Newcastle football coach convicted of 25-year-campaign of sexual abuse on young players

A predatory paedophile who helped in Newcastle United’s youth set up has been convicted of sexually abusing young players spanning almost 25 years.

In the 1970 and 1980s George Ormond coached at a prominent junior club in the city before assisting at the Premier League side in the 1990s and he used his power over his victims’ football futures to prevent them from speaking out.

He was convicted at Newcastle Crown Court of 35 charges of indecent assault and one of indecency. He was cleared of one charge relating to an older Newcastle United player.

The trial saw 19 complainants give evidence following an investigation which was sparked in 2016 by media reports of professional football’s sex abuse scandal.

Ormond, 62, had already been jailed for six years in 2002 for 12 indecent assaults on young players.


Football coach George Ormond was a “predatory paedophile” who shattered lives, a senior detective said.

He was brought to justice because the scandal of sexual abuse in football hit the headlines two years ago and because of the bravery of victims, Detective Superintendent Mick Paterson said.

He also admitted Northumbria Police may have missed an opportunity to catch Ormond earlier in the 1990s but he insisted procedures were better now.

Mr Paterson said: “George Ormond was a prominent football coach between 1975 and 1999 and he used that position to act as a predatory paedophile to abuse young men.

“He used that position to gain contact with young men who had dreams and aspirations of going on to have football careers and the insidious nature of that offending shattered the lives of almost 20 victims.”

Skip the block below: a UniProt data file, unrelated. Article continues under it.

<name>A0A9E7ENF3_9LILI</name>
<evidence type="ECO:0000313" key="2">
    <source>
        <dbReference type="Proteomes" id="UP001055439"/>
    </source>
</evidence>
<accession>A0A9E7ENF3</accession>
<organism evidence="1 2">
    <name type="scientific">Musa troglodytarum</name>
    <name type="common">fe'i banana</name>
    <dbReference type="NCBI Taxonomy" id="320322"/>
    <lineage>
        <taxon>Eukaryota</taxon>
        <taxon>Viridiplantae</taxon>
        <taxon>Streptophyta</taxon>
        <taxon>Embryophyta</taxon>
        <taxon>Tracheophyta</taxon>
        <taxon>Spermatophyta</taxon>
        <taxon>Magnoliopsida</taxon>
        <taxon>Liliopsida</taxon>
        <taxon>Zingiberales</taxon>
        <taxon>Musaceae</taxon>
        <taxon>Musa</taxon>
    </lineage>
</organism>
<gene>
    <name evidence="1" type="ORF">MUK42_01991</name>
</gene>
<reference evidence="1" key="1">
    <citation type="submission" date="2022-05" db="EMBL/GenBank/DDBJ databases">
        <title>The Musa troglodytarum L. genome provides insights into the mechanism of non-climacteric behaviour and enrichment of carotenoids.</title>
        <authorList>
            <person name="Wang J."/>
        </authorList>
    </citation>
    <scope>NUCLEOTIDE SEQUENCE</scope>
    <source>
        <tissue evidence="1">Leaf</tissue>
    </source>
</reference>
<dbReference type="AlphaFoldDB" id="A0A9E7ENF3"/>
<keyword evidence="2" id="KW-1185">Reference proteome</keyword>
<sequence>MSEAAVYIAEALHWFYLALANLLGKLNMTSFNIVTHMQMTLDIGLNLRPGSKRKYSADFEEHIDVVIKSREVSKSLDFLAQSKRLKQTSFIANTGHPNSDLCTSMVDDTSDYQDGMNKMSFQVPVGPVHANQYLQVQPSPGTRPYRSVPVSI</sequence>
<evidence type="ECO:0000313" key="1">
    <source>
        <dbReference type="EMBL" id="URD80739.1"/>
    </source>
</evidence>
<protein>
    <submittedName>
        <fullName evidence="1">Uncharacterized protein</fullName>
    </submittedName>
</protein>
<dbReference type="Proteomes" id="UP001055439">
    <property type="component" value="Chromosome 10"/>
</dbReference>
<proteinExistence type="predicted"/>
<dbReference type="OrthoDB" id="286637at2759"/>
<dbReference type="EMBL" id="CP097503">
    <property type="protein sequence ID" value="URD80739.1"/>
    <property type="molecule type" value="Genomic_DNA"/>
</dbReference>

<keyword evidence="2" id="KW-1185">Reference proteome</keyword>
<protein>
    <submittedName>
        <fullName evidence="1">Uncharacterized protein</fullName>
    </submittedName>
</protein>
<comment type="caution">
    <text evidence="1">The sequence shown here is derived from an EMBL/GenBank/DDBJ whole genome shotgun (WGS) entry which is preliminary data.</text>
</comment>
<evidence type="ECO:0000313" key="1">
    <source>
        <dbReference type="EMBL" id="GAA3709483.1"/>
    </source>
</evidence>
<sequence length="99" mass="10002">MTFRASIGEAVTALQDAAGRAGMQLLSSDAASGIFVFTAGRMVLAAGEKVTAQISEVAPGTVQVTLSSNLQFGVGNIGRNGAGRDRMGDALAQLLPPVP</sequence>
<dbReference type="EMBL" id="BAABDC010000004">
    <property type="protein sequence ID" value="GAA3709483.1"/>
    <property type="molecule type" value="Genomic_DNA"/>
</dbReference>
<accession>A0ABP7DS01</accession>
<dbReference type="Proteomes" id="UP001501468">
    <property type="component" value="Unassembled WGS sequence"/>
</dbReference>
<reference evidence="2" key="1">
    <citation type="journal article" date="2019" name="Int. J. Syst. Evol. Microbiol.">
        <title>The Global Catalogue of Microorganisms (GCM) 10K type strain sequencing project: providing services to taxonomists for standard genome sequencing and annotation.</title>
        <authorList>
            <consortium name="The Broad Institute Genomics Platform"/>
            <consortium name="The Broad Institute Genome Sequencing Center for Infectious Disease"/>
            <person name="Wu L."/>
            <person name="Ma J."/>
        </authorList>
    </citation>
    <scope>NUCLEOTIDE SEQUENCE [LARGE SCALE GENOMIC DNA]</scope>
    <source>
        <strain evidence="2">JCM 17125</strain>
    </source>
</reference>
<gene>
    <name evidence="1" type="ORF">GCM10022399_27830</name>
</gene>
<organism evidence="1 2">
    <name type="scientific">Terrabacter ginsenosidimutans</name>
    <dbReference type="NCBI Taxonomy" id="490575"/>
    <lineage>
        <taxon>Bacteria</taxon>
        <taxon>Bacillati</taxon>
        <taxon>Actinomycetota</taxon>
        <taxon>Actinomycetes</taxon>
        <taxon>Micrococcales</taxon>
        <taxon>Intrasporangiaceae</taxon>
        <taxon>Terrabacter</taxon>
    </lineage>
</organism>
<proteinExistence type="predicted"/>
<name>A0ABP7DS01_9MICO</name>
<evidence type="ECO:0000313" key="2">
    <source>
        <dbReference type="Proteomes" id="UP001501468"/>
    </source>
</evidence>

The detective said Ormond knew he had the power to shape promising footballers’ development, and he could block their progress if they spoke out against him.

Football’s abuse scandal was cracked open in 2016 when ex-pro Andy Woodward came forward to say he was abused at Crewe Alexandra by coach Barry Bennell.

Mr Paterson said: “The landscape is very different now.

“2016 really was a watershed in terms of the confidence of victims coming forward and the way police are now structured to listen to historical sexual abuse (allegations).

“We now have hand-picked, specialist, trained officers who support victims coming forward so we can run investigations such as this.

“We have moved on significantly in terms of our ability to put predatory paedophiles like George Ormond in front of the court.”

Ormond’s trial heard how in 1997 a Newcastle United physio was told by an ex-player that Ormond had abused him, and jurors were told that the physio passed the information on to a senior officer connected to match days at St James’s Park.

However, the court also heard that at the time the player did not want to tell police what happened.

But a police investigation was launched some years later and Ormond was jailed in 2002 for six years for sexual abuse.

Mr Paterson said: “We are aware that there was possibly a missed opportunity.

“What we know is had that happened now, we are far more fleet of foot, we are far more skilled and we are far more robust in dealing with information and putting the jigsaw together.

“So it would be right to say, I cannot really comment about a missed opportunity.

“It’s difficult to say without knowing the full facts but the message is very simple.

“If you are a victim of historical sexual abuse, come forward, we have specially trained, hand-picked detectives who will listen to you, who will conduct an investigation, and bring your abuser to court.”

Mr Paterson said Ormond appeared to be convinced he was innocent.

“He is in complete denial, I think George Ormond believes that what he did was acceptable and part of what happened in football.”

Copyright (c) Press Association Ltd. 2018, All Rights Reserved. Picture (c) Northumbria Police / PA Wire.